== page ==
Nelle Harper Lee, c. 1962
|Born||Nelle Harper Lee
April 28, 1926
|Literary movement||Southern Gothic|
|Notable works||To Kill a Mockingbird|
Nelle Harper Lee (born April 28, 1926) is an American novelist widely known for her 1960 Pulitzer Prize-winning To Kill a Mockingbird which deals with the racism she observed as a child in her hometown of Monroeville, Alabama. Though Lee only published this single book for half a century, she was awarded the Presidential Medal of Freedom for her contribution to literature. Lee has received numerous honorary degrees, and declined to speak on each occasion. Lee assisted close friend Truman Capote in his research for the book In Cold Blood (1966).
In February 2015 at age 88, nearly blind and deaf after a 2007 stroke, and after a lifetime of maintaining that she would never publish another novel, Lee released a statement through her attorney that “I’m alive and kicking and happy as hell with the reactions of Watchman,”  that Lee would publish a second novel, Go Set a Watchman (set to be published on July 14, 2015), written before To Kill a Mockingbird.
Nelle Harper Lee was born and raised in Monroeville, Alabama, the youngest of five children of Frances Cunningham (Finch) and Amasa Coleman Lee. Her first name, Nelle, was her grandmother's name spelled backwards and the name she uses. Harper Lee is her nom de plume. Her mother was a homemaker; her father, a former newspaper editor and proprietor, practiced law and served in the Alabama State Legislature from 1926 to 1938. Before A.C. Lee became a title lawyer, he once defended two black men accused of murdering a white storekeeper. Both clients, a father and son, were hanged. She had three siblings, Alice Finch Lee (1911-2014), Louise Lee Conner (1916-2009) and Edwin Lee (1920-1951).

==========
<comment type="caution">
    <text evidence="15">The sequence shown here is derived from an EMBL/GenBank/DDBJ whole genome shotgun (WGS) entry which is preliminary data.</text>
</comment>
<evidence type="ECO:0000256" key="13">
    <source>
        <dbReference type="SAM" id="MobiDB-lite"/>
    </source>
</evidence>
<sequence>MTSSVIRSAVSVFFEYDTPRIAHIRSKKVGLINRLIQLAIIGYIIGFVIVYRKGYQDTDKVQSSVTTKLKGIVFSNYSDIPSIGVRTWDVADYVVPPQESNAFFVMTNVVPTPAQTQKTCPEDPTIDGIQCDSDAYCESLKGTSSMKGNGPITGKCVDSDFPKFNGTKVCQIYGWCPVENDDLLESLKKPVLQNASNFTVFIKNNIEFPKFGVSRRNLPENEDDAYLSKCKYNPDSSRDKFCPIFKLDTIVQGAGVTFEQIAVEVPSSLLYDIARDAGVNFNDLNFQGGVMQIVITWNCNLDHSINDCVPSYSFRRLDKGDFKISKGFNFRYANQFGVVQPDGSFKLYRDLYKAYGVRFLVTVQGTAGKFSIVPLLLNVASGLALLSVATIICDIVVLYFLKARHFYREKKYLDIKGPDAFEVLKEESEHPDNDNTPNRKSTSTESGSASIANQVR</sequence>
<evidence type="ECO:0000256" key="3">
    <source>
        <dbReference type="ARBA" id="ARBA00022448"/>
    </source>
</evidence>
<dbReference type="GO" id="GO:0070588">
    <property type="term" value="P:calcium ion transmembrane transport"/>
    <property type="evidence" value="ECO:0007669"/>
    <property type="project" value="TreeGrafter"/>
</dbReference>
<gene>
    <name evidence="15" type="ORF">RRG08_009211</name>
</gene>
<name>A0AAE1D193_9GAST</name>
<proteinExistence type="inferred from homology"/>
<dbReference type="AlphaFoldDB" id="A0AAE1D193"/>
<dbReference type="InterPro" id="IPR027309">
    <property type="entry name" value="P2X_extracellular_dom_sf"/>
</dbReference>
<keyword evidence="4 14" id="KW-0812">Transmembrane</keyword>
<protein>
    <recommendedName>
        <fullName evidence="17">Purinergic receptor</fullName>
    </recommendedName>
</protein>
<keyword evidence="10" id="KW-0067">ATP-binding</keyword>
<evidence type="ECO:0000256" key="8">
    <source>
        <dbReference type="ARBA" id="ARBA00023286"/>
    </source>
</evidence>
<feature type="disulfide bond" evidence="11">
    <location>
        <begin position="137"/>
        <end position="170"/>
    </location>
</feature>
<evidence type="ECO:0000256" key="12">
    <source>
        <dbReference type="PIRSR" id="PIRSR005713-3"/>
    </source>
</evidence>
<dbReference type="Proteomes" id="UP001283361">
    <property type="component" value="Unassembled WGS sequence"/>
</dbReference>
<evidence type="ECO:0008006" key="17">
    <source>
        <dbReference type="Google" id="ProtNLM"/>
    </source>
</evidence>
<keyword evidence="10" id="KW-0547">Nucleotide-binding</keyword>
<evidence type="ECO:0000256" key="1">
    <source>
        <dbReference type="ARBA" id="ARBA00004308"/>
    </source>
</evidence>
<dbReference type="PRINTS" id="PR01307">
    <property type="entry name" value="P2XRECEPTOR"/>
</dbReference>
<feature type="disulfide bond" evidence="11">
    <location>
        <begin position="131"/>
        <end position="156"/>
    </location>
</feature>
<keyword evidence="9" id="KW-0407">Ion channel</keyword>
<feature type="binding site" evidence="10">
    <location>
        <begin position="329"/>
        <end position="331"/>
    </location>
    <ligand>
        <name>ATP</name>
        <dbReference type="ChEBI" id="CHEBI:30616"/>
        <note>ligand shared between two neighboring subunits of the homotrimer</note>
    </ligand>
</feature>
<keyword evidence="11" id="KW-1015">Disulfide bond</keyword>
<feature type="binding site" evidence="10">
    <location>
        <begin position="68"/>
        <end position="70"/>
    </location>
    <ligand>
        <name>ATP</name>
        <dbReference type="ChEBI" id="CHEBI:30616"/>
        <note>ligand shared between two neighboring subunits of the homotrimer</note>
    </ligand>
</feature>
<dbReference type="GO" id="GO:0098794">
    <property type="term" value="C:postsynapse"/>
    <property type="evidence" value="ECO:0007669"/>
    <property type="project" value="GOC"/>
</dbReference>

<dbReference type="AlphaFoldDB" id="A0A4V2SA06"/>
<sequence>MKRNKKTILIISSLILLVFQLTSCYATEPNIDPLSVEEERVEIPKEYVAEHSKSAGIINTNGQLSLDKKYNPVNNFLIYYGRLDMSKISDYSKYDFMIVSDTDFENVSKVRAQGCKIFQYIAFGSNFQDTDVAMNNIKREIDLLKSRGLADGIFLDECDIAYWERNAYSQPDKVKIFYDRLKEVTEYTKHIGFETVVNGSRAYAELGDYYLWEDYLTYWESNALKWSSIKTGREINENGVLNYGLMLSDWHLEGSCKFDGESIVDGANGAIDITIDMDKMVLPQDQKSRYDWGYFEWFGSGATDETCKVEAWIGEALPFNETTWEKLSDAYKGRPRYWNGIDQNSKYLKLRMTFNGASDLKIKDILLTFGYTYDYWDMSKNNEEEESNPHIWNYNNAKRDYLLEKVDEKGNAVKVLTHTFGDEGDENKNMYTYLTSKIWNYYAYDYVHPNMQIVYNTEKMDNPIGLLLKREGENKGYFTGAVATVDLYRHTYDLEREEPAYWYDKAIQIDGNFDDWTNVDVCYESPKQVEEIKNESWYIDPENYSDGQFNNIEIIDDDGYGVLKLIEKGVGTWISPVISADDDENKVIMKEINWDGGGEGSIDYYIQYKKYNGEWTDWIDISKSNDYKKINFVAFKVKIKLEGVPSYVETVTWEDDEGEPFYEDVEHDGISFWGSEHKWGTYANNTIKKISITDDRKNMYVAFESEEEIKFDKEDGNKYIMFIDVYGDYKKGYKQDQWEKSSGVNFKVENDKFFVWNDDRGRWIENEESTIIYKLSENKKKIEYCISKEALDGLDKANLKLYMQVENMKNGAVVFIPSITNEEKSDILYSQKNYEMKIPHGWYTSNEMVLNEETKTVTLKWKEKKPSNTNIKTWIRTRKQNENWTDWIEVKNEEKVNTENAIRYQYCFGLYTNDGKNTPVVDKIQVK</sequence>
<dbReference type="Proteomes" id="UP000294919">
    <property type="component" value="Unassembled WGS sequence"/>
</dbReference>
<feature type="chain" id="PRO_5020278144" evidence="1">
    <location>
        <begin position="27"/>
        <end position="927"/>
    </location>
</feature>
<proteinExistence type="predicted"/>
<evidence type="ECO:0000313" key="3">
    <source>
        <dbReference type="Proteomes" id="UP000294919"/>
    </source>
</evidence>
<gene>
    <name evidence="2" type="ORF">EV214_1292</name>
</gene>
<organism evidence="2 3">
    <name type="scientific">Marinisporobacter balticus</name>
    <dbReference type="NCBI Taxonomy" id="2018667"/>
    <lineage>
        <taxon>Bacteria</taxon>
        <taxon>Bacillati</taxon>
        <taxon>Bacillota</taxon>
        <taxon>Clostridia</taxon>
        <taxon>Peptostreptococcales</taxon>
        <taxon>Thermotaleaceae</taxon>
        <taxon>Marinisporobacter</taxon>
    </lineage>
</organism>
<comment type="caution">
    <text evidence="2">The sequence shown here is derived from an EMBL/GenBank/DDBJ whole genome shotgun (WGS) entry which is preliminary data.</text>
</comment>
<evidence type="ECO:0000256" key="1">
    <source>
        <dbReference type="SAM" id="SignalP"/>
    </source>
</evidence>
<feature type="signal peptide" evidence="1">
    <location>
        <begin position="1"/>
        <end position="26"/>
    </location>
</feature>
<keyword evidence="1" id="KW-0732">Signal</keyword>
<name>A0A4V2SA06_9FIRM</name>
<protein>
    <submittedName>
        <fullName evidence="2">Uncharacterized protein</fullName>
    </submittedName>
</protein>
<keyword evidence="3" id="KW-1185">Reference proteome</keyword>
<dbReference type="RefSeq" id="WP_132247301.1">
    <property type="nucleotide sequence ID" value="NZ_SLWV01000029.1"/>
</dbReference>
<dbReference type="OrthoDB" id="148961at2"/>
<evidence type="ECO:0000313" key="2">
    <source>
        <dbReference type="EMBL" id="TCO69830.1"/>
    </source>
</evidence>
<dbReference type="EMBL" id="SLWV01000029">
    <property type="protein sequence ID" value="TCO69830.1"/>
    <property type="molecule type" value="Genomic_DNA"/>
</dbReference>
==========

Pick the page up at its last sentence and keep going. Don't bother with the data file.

While enrolled at Monroe County High School, Lee developed an interest in English literature. After graduating from high school in 1944, she attended the then all-female Huntingdon College in Montgomery for a year, then transferred to the University of Alabama in Tuscaloosa, where she studied law for several years and wrote for the university newspaper, but did not complete a degree.
To Kill a Mockingbird
|“||I never expected any sort of success with Mockingbird. I was hoping for a quick and merciful death at the hands of the reviewers but, at the same time, I sort of hoped someone would like it enough to give me encouragement. Public encouragement. I hoped for a little, as I said, but I got rather a whole lot, and in some ways this was just about as frightening as the quick, merciful death I'd expected.||”|
—Harper Lee, quoted in Newquist, 1964
In 1949 Lee moved to New York City and took a job as an airline reservation agent, writing fiction in her spare time. Having written several long stories, Harper Lee found an agent in November 1956. The following month at Michael Brown's East 50th Street townhouse, she received a gift of a year's wages from friends with a note: "You have one year off from your job to write whatever you please. Merry Christmas."
She eventually showed the manuscript to Tay Hohoff, an editor at J. B. Lippincott & Co. At this point, it still resembled a string of stories more than the novel Lee had intended. Under Hohoff's guidance, two and a half years of rewriting followed. When the novel was finally ready, she opted to use the name "Harper Lee", rather than have her first name Nelle be misidentified as "Nellie".